When it works Mask works very well indeed. The problem is that it starts very slowly. The framing device isn’t that interesting and Latimer is intentionally something of a void since his only function is to be a viewpoint character introducing the reader to Ambler’s Europe.
Colonel Haki is fun and so are the rest of the supporting cast, but it takes a while before you meet most of them and in the early stages there’s an awful lot of Latimer travelling to places, looking up records and digging out information from vaguely unhelpful clerks. I found that part of the story reasonably interesting, but it’s fair to say that the pages weren’t exactly turning themselves.
Once you hit the half-way mark it picks up considerably, not so much in pace (almost all the book is basically a paper chase into events that happened years before) but in depth. Dimitrios’ life starts to emerge from the shadows and the impact he had on others becomes increasingly apparent. Peters recurs and Latimer starts to realise that information which to him is a matter of quixotic curiosity might be something that others would be willing to steal or kill for.
Ambler has a nice turn of phrase and I enjoyed the at times very English tone of the novel. Here for example Latimer reflects on one of his increasing number of potential enemies:
A person who searched rooms, brandished pistols, dangled promises of half a million franc fees for nameless services and then wrote instructions to Polish spies might reasonably be regarded with suspicion.
So they might.
As Mask draws to its conclusion Latimer becomes increasingly disillusioned. You can’t look behind the curtain and continue to believe in the wizard after all. He reflects:
The logic of Michelangelo’s David, Beethoven’s Quartets and Einstein’s physics had been replaced by that of the Stock Exchange Year Book and Hitler’s Mein Kampf.
But of course the lesson of Ambler is that the truth is always murkier than we think. The world is complex, underlying causes are often obscure, and whenever something significant is happening someone, somewhere is probably making money from it.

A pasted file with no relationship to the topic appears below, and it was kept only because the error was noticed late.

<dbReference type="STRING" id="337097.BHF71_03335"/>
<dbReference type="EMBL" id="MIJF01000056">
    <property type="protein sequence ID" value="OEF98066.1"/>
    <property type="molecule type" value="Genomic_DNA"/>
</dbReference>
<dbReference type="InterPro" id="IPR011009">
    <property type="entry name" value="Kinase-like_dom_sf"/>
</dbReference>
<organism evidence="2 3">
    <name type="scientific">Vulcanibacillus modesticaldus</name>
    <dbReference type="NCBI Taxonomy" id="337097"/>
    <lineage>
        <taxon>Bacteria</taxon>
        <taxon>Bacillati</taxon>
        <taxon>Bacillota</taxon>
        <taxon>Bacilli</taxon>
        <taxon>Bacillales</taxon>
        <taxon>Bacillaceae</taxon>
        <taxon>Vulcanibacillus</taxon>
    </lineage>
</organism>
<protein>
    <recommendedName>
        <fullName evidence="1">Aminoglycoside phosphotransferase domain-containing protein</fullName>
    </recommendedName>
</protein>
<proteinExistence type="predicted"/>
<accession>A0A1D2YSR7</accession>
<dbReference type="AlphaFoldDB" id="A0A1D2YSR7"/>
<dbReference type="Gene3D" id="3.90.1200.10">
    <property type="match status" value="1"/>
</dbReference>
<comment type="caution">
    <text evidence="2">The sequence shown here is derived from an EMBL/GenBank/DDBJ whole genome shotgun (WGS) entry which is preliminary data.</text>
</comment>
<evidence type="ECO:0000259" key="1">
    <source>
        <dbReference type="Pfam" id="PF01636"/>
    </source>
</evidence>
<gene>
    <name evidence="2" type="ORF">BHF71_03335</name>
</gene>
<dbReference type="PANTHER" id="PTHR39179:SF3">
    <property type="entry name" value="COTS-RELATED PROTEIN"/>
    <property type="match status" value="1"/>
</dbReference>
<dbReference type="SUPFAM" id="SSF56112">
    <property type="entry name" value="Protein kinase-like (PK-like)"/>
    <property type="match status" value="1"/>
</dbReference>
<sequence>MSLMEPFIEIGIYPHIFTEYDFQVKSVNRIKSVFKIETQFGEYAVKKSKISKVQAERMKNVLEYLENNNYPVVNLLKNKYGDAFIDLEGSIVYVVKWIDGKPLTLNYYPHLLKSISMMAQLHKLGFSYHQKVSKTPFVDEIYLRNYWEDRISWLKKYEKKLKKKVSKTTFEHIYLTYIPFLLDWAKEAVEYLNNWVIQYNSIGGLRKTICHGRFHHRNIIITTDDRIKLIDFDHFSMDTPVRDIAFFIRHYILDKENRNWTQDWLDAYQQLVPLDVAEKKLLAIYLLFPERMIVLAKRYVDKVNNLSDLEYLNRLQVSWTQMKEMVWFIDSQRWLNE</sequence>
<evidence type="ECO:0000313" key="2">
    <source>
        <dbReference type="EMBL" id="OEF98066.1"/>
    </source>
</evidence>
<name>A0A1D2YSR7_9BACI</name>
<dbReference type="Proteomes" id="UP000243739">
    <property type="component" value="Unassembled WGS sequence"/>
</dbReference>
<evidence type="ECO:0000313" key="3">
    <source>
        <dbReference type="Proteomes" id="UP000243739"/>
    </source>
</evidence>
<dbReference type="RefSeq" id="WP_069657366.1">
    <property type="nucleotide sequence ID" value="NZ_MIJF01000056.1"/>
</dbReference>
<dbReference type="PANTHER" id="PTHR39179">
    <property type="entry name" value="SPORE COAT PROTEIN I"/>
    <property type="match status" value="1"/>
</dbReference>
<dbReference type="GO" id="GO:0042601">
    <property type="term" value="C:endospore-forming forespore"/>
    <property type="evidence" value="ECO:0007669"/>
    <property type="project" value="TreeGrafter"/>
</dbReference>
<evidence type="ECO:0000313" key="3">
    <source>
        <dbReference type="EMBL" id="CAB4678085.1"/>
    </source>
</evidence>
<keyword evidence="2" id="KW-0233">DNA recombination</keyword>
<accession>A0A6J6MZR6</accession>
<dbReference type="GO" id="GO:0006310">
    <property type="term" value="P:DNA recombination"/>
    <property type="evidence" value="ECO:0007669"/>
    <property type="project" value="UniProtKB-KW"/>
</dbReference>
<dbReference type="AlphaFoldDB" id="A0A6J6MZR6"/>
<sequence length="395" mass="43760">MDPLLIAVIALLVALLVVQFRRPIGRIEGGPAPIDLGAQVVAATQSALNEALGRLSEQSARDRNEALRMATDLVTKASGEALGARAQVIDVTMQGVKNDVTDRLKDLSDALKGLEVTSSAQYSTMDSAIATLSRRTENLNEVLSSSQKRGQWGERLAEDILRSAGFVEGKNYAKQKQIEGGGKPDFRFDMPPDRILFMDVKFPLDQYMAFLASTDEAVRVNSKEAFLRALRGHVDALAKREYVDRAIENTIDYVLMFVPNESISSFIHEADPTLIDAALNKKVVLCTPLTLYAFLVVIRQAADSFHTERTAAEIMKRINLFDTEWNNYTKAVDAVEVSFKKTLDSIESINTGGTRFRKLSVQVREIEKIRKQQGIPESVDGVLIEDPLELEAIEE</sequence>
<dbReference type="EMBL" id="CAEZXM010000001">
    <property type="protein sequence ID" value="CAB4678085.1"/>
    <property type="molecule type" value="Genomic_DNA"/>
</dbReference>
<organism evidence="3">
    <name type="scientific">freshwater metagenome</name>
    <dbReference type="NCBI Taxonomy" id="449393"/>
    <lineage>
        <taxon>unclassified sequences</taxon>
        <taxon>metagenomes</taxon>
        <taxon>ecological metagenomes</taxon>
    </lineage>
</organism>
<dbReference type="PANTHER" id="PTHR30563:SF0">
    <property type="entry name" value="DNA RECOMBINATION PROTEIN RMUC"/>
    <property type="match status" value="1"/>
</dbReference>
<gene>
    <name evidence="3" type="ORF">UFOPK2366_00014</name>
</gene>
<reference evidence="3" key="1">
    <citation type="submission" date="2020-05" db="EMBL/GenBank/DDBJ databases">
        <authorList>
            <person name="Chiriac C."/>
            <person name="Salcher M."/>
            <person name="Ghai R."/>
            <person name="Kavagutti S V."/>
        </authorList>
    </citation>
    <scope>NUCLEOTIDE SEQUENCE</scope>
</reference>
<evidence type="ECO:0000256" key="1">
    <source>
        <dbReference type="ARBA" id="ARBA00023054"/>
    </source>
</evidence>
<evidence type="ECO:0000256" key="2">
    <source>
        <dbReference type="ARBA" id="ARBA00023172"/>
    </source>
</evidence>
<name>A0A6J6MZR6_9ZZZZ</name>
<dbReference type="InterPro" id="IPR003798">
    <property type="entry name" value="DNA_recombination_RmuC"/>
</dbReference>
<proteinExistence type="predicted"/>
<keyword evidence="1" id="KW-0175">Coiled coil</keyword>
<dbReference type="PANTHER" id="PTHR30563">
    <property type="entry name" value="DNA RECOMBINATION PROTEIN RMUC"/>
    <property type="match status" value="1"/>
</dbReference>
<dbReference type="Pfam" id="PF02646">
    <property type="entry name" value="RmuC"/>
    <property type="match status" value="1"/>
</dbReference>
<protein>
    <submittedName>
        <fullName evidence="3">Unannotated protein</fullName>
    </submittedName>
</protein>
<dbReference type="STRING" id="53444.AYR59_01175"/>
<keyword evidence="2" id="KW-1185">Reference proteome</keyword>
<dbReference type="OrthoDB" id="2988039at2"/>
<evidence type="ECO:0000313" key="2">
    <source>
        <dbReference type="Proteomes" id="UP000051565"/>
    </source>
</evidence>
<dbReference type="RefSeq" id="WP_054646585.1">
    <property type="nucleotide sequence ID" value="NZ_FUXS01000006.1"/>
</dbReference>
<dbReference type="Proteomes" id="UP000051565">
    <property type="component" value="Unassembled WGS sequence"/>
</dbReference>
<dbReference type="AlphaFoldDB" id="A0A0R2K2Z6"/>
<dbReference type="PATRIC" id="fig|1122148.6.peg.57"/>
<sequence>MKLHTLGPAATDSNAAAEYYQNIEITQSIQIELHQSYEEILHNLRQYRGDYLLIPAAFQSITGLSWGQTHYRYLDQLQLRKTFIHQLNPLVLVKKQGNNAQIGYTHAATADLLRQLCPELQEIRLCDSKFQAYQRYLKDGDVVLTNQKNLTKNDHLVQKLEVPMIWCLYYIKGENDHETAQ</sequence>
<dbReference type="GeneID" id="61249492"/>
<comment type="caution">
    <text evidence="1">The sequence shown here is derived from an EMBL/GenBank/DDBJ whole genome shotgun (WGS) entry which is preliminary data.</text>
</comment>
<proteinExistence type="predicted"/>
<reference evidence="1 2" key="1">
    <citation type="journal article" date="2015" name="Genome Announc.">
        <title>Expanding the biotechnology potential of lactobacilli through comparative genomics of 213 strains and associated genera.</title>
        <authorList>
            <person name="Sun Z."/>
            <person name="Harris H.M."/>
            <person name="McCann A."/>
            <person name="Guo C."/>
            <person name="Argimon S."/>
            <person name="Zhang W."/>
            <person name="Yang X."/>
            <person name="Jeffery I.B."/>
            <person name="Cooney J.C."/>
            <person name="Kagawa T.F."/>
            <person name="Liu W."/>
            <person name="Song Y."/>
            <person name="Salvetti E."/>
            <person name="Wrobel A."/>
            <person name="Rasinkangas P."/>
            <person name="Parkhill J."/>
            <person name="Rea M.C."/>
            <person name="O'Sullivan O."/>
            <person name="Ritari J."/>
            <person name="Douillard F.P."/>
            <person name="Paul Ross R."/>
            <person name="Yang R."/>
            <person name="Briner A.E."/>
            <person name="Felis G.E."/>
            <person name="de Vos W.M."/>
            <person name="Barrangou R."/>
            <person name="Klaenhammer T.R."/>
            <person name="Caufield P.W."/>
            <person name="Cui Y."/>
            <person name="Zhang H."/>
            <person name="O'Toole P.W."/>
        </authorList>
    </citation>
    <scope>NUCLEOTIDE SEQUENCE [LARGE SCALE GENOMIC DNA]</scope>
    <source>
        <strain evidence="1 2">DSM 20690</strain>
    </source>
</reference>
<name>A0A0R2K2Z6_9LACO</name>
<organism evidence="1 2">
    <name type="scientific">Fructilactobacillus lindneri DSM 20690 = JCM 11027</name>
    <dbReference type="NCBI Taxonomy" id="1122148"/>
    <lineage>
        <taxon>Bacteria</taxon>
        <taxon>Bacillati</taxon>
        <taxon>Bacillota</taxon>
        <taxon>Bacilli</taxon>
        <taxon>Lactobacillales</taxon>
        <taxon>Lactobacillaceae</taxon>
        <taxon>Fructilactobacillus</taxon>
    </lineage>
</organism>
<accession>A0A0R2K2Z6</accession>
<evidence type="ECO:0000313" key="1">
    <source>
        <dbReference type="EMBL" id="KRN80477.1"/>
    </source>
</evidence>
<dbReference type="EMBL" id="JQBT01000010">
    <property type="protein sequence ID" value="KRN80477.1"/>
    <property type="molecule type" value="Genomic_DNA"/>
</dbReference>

One more quote before I wrap up, here mostly to illustrate quite how well Ambler manages to evoke his fractured Europe:
From the balcony outside the window of his room, he could see over the bay to the hills beyond. A moon had risen and its reflection gleamed through the tangle of crane jibs along the quay where the steamers berthed. The searchlights of a Turkish cruiser anchored in the roadstead outside the inner port swung round like long white fingers, brushed the summits of the hills and were extinguished. Out in the harbour and on the slopes above the town pinpoints of light twinkled. A slight, warm breeze off the sea had begun to stir the leaves of a rubber tree in the garden below him. In another room of the hotel a woman laughed. Somewhere in the distance a gramophone was playing a tango. The turntable was revolving too quickly and the sound was shrill and congested.
Isn’t that lovely? And yet, there’s that slight sour note at the end there which cleverly undermines the beauty of the rest of the passage. That’s Ambler, showing us the sour note at the heart of Europe.
Mask had been described to me by some as Ambler’s best novel. It certainly has its moments and the back half is very enjoyable, but the front section does drag at times and I think this does have some structural issues. Persistence does pay off but for me while it was definitely worth reading it’s not as strong as Uncommon Danger and I don’t think the villains are quite as memorable either.
None that I’m aware of in the blogosphere. However, I did see a comment by John Self of The Asylum against an Amazon review where he mentioned he only got 60 pages into this before abandoning it. It’s not a review, but it does suggest he also found the front section a little slow to get going.